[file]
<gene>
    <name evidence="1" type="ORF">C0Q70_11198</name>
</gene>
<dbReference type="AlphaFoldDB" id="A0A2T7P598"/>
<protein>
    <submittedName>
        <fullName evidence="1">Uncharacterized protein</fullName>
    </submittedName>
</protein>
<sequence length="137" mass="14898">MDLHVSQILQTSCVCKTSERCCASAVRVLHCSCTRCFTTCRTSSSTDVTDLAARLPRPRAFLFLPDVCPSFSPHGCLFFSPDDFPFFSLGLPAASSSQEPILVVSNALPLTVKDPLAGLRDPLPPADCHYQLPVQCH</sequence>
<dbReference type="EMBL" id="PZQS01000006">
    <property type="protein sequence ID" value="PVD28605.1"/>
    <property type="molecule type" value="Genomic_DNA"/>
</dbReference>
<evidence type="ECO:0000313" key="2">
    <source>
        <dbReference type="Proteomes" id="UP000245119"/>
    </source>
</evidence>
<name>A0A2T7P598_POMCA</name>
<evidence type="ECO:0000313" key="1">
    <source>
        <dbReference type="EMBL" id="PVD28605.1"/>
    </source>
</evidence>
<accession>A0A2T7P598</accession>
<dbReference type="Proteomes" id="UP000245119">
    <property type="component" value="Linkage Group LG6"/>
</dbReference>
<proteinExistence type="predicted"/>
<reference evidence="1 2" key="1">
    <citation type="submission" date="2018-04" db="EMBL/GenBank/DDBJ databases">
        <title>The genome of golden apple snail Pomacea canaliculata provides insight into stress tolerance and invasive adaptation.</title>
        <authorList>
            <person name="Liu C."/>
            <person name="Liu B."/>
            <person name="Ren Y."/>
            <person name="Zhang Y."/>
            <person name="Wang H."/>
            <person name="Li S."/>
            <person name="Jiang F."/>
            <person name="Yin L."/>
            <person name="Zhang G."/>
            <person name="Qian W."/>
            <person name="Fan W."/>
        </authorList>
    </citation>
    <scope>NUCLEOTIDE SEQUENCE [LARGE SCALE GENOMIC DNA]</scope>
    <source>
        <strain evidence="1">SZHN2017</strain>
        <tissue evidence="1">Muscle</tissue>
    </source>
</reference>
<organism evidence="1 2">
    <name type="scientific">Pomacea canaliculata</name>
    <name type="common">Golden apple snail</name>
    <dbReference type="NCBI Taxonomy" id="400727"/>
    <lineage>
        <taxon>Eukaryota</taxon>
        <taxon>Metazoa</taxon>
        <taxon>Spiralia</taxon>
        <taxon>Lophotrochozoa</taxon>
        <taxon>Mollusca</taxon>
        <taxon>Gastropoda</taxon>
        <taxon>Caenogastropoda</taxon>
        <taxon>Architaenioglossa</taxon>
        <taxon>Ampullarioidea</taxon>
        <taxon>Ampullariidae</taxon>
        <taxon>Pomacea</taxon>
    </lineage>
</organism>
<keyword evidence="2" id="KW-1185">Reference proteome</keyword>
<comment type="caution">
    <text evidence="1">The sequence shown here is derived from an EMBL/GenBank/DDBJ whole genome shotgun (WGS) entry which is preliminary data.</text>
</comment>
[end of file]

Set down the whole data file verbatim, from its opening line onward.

<gene>
    <name evidence="1" type="ORF">C0Q70_11198</name>
</gene>
<dbReference type="AlphaFoldDB" id="A0A2T7P598"/>
<protein>
    <submittedName>
        <fullName evidence="1">Uncharacterized protein</fullName>
    </submittedName>
</protein>
<sequence length="137" mass="14898">MDLHVSQILQTSCVCKTSERCCASAVRVLHCSCTRCFTTCRTSSSTDVTDLAARLPRPRAFLFLPDVCPSFSPHGCLFFSPDDFPFFSLGLPAASSSQEPILVVSNALPLTVKDPLAGLRDPLPPADCHYQLPVQCH</sequence>
<dbReference type="EMBL" id="PZQS01000006">
    <property type="protein sequence ID" value="PVD28605.1"/>
    <property type="molecule type" value="Genomic_DNA"/>
</dbReference>
<evidence type="ECO:0000313" key="2">
    <source>
        <dbReference type="Proteomes" id="UP000245119"/>
    </source>
</evidence>
<name>A0A2T7P598_POMCA</name>
<evidence type="ECO:0000313" key="1">
    <source>
        <dbReference type="EMBL" id="PVD28605.1"/>
    </source>
</evidence>
<accession>A0A2T7P598</accession>
<dbReference type="Proteomes" id="UP000245119">
    <property type="component" value="Linkage Group LG6"/>
</dbReference>
<proteinExistence type="predicted"/>
<reference evidence="1 2" key="1">
    <citation type="submission" date="2018-04" db="EMBL/GenBank/DDBJ databases">
        <title>The genome of golden apple snail Pomacea canaliculata provides insight into stress tolerance and invasive adaptation.</title>
        <authorList>
            <person name="Liu C."/>
            <person name="Liu B."/>
            <person name="Ren Y."/>
            <person name="Zhang Y."/>
            <person name="Wang H."/>
            <person name="Li S."/>
            <person name="Jiang F."/>
            <person name="Yin L."/>
            <person name="Zhang G."/>
            <person name="Qian W."/>
            <person name="Fan W."/>
        </authorList>
    </citation>
    <scope>NUCLEOTIDE SEQUENCE [LARGE SCALE GENOMIC DNA]</scope>
    <source>
        <strain evidence="1">SZHN2017</strain>
        <tissue evidence="1">Muscle</tissue>
    </source>
</reference>
<organism evidence="1 2">
    <name type="scientific">Pomacea canaliculata</name>
    <name type="common">Golden apple snail</name>
    <dbReference type="NCBI Taxonomy" id="400727"/>
    <lineage>
        <taxon>Eukaryota</taxon>
        <taxon>Metazoa</taxon>
        <taxon>Spiralia</taxon>
        <taxon>Lophotrochozoa</taxon>
        <taxon>Mollusca</taxon>
        <taxon>Gastropoda</taxon>
        <taxon>Caenogastropoda</taxon>
        <taxon>Architaenioglossa</taxon>
        <taxon>Ampullarioidea</taxon>
        <taxon>Ampullariidae</taxon>
        <taxon>Pomacea</taxon>
    </lineage>
</organism>
<keyword evidence="2" id="KW-1185">Reference proteome</keyword>
<comment type="caution">
    <text evidence="1">The sequence shown here is derived from an EMBL/GenBank/DDBJ whole genome shotgun (WGS) entry which is preliminary data.</text>
</comment>